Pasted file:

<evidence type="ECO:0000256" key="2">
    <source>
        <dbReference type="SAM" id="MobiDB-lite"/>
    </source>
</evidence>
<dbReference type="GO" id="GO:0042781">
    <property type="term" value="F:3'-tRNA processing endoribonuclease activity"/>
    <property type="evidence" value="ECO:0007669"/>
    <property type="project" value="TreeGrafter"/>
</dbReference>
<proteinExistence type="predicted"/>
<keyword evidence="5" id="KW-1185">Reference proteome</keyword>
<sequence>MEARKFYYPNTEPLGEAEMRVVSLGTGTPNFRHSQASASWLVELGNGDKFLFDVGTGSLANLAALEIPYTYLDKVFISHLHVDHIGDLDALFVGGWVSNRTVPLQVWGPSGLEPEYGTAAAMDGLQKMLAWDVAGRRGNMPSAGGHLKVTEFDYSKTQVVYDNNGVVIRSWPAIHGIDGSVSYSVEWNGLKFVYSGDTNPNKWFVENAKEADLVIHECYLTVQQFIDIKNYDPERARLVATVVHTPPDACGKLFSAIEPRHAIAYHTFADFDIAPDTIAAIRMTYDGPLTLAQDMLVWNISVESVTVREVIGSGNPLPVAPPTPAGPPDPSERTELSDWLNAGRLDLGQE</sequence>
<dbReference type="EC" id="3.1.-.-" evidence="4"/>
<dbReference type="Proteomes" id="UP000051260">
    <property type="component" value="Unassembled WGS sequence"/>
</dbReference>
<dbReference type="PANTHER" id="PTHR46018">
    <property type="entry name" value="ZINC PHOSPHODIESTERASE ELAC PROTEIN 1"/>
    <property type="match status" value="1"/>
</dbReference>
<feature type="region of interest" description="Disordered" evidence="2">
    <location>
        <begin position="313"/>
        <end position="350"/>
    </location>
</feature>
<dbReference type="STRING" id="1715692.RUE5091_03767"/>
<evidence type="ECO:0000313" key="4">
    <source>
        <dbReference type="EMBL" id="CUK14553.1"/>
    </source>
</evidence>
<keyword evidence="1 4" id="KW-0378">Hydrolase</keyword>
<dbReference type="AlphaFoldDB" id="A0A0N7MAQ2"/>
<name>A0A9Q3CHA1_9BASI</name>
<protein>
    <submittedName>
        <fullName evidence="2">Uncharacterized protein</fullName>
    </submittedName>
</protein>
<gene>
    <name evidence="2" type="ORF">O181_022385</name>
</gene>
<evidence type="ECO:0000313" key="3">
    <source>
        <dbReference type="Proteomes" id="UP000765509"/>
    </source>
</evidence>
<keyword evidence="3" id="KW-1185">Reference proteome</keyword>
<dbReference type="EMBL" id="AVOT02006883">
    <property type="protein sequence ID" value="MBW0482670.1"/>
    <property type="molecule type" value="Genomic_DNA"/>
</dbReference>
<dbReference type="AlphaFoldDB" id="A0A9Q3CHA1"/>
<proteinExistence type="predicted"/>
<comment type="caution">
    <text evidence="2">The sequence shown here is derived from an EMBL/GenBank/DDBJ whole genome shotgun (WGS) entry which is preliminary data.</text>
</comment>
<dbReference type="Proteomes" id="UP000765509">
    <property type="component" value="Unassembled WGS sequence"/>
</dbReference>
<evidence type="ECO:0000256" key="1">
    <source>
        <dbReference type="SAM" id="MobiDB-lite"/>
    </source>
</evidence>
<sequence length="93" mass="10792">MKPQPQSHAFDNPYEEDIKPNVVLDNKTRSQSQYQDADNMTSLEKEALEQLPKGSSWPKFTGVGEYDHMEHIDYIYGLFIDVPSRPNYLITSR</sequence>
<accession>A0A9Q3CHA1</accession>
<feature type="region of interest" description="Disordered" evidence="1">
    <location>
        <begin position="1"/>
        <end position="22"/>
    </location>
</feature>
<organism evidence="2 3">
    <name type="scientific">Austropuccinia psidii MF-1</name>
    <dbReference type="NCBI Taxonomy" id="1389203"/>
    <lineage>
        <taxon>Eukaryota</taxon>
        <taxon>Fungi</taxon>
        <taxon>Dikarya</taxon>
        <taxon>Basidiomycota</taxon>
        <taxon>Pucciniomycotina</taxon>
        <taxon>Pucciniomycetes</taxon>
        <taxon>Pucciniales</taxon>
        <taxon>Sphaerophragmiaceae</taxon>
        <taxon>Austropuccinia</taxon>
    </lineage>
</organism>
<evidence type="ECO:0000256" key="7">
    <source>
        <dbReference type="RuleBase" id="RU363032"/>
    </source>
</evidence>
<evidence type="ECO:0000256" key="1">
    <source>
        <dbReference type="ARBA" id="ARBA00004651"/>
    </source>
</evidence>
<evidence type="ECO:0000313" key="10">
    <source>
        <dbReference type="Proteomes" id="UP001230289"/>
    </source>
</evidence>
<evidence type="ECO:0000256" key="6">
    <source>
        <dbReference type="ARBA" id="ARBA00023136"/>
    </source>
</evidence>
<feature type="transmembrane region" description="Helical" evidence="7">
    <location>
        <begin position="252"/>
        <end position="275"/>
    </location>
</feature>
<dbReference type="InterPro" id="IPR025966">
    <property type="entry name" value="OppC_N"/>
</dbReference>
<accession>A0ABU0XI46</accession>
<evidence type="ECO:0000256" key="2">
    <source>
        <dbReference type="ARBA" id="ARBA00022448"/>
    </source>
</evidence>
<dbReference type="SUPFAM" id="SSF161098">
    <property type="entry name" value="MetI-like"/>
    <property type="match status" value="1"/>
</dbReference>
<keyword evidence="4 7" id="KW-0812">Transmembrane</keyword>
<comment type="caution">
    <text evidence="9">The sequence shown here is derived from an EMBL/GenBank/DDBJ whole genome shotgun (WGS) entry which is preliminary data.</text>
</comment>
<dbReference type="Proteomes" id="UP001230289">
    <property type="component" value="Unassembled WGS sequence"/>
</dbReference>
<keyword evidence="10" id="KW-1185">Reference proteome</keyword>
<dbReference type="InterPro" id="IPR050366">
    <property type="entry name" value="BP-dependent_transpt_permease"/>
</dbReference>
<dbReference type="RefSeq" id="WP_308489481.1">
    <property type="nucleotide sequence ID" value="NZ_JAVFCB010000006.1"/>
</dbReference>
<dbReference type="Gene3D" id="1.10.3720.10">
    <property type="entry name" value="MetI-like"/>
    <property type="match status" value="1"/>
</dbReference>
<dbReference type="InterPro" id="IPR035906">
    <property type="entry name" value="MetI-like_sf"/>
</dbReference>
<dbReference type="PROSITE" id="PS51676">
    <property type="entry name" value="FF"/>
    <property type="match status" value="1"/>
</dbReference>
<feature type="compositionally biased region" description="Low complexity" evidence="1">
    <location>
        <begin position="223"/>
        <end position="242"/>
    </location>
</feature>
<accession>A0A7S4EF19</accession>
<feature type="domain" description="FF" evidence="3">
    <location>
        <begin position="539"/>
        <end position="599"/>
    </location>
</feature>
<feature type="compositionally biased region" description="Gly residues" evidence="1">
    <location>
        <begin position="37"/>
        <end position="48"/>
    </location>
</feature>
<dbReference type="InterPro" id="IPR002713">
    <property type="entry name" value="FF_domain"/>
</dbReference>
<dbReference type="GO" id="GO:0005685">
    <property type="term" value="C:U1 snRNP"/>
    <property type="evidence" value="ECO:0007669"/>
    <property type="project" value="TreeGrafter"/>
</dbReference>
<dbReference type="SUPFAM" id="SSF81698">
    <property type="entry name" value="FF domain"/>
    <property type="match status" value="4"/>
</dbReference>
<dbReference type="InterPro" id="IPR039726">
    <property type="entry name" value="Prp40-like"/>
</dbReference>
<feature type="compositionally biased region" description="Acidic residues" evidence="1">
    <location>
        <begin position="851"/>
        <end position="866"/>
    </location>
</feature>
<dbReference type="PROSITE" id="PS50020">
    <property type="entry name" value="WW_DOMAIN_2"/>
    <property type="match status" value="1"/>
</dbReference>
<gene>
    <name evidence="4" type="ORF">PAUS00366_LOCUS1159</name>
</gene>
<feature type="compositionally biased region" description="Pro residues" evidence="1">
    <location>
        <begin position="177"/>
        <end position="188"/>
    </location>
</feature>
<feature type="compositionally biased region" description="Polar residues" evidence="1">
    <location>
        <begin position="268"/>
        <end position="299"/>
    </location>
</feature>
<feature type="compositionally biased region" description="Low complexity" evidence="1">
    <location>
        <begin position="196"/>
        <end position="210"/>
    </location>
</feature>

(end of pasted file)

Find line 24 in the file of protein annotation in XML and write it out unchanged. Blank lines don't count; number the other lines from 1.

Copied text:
        <begin position="313"/>